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Global Stocks Jump; Oil Rises As Yen Plunges After Another Japanese FX Intervention Threat

In what has been an approximate repeat of the Monday overnight session, global stocks and US futures rose around the world as oil prices climbed toward $44 a barrel, with risk-sentiment pushed higher by another plunge in the Yen which has now soared 300 pips since the Friday post-payroll kneejerk reaction, and was trading above 109.20 this morning. At the same time base metals regained some of Monday’s steep losses following Chinese CPI data that came in line while PPI declined for 50 consecutive months however showed a modest rebound from the prior month on the back of China's recent, and now burst, speculative commodity bubble.

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Comex Gold Open Interest

In defending their long held short positions, the Comex Banks have now issued enough new contracts to drive total open interest back to levels not seen since 2011. Will they be successful in capping price or are they about to get a religious experience? We're about to find out.

US Futures, Europe Stocks Jump On Oil, USDJPY Surge; Ignore Poor China Data, Iron Ore Plunge

The overnight session has been one of alternative weakness and strength: it started in China where stocks tumbled 2.8% to a two month low following some unexpected warnings in the official People's Daily newspaper and poor trade data. Concerns about China, however, were promptly forgotten and certainly not enough to keep global assets lower, with European stocks gapping higher at the open and rallying from a one-month low, driven by a "surprising" surge in the USDJPY which has moved nearly 200 pips higher since its post-payrolls low. Another driver is the jump in oil, which rallied just shy of $46 a barrel, buoyed by Canadian wildfires that are curbing production and speculation that the Saudi Arabian oil minister succession will be bullish for oil prices.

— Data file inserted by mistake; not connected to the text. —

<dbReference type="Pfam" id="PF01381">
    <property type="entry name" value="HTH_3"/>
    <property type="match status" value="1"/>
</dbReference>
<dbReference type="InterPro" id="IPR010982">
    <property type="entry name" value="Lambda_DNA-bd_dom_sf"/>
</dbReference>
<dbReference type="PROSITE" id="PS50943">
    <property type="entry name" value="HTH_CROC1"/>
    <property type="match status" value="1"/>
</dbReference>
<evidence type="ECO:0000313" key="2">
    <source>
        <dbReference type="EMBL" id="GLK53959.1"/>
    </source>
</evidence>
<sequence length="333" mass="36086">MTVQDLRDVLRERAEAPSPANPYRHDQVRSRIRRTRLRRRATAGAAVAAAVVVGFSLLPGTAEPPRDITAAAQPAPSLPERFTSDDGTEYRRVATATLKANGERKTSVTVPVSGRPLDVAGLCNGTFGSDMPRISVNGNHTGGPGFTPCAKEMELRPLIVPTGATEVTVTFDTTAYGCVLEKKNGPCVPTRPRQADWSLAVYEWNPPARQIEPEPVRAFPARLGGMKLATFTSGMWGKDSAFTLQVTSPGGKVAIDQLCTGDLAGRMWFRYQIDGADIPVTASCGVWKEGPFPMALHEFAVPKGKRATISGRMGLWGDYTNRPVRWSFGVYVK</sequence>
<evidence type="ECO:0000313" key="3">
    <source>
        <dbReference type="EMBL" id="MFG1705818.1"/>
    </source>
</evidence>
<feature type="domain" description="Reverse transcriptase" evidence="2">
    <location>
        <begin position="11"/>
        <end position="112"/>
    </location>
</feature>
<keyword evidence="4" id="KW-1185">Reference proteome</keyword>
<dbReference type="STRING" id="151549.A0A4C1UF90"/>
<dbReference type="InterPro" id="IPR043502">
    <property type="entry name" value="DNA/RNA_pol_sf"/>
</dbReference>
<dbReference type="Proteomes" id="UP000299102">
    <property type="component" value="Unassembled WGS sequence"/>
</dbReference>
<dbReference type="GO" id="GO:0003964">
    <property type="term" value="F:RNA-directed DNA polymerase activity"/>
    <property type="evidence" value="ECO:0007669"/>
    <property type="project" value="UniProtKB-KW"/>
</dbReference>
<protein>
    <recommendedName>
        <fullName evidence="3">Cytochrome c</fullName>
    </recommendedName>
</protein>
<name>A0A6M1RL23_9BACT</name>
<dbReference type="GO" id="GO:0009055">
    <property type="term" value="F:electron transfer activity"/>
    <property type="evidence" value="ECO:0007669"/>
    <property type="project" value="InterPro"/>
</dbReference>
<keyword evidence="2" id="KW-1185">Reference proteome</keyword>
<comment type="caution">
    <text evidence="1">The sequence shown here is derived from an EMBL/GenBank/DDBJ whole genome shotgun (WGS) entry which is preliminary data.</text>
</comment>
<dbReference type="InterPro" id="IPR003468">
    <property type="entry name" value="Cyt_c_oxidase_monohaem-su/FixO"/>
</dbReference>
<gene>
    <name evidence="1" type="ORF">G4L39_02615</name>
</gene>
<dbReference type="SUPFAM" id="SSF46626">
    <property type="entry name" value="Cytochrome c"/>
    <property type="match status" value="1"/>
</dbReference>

Albert Edwards: "Let Me Tell You How This All Ends"

The dollar's recent rapid slide has been accompanied by a constant backdrop of dovish cooing from the Fed. Until this week, SocGen's Albert Edwards notes that both equity and commodity markets had embraced the weak dollar as the elixir to solve all their ills. That relief, however, has now proved fleeting as fear of weak economic activity has reasserted its influence on investors. The weak dollar, Edwards warns, should be seen as merely a shuffling of deckchairs on the Titanic before the global economy sinks below the icy waves.

"The High Yield Bond Rally Won't Last" BofAML's 9 Reasons To Sell Any Strength In Junk

BofAML's Mike Cantopoulos' distaste for corporate fundamentals, displeasure with the efficacy of QE and easy monetary policy on spurring growth and inflation, and concerns that a further deterioration in credit conditions will create deeper economic troubles not appreciated by many have left credit markets with poor default adjusted valuations and little room to absorb a negative shock. He highlights nine key reasons below why BofAML believes this rally won't last (and in fact may have already seen its end).

Everyone Is Selling: Largest Outflow From Stock Funds Since September 2015

In what is the latest confirmation that nobody believes the "rally", the latest fund flow data from EPFR showed that US mutual fund and ETF flows turned sharply negative for stocks and high yield this past week (ending on May 4th). The outflow from stocks was $16.9BN following a $1.29bn inflow in the prior week. This was the biggest outflow from stocks since the Sep'15 capitulation on back of China devaluation.

Futures Sink Ahead Of Payrolls, Capping Worst Week For Stocks Since February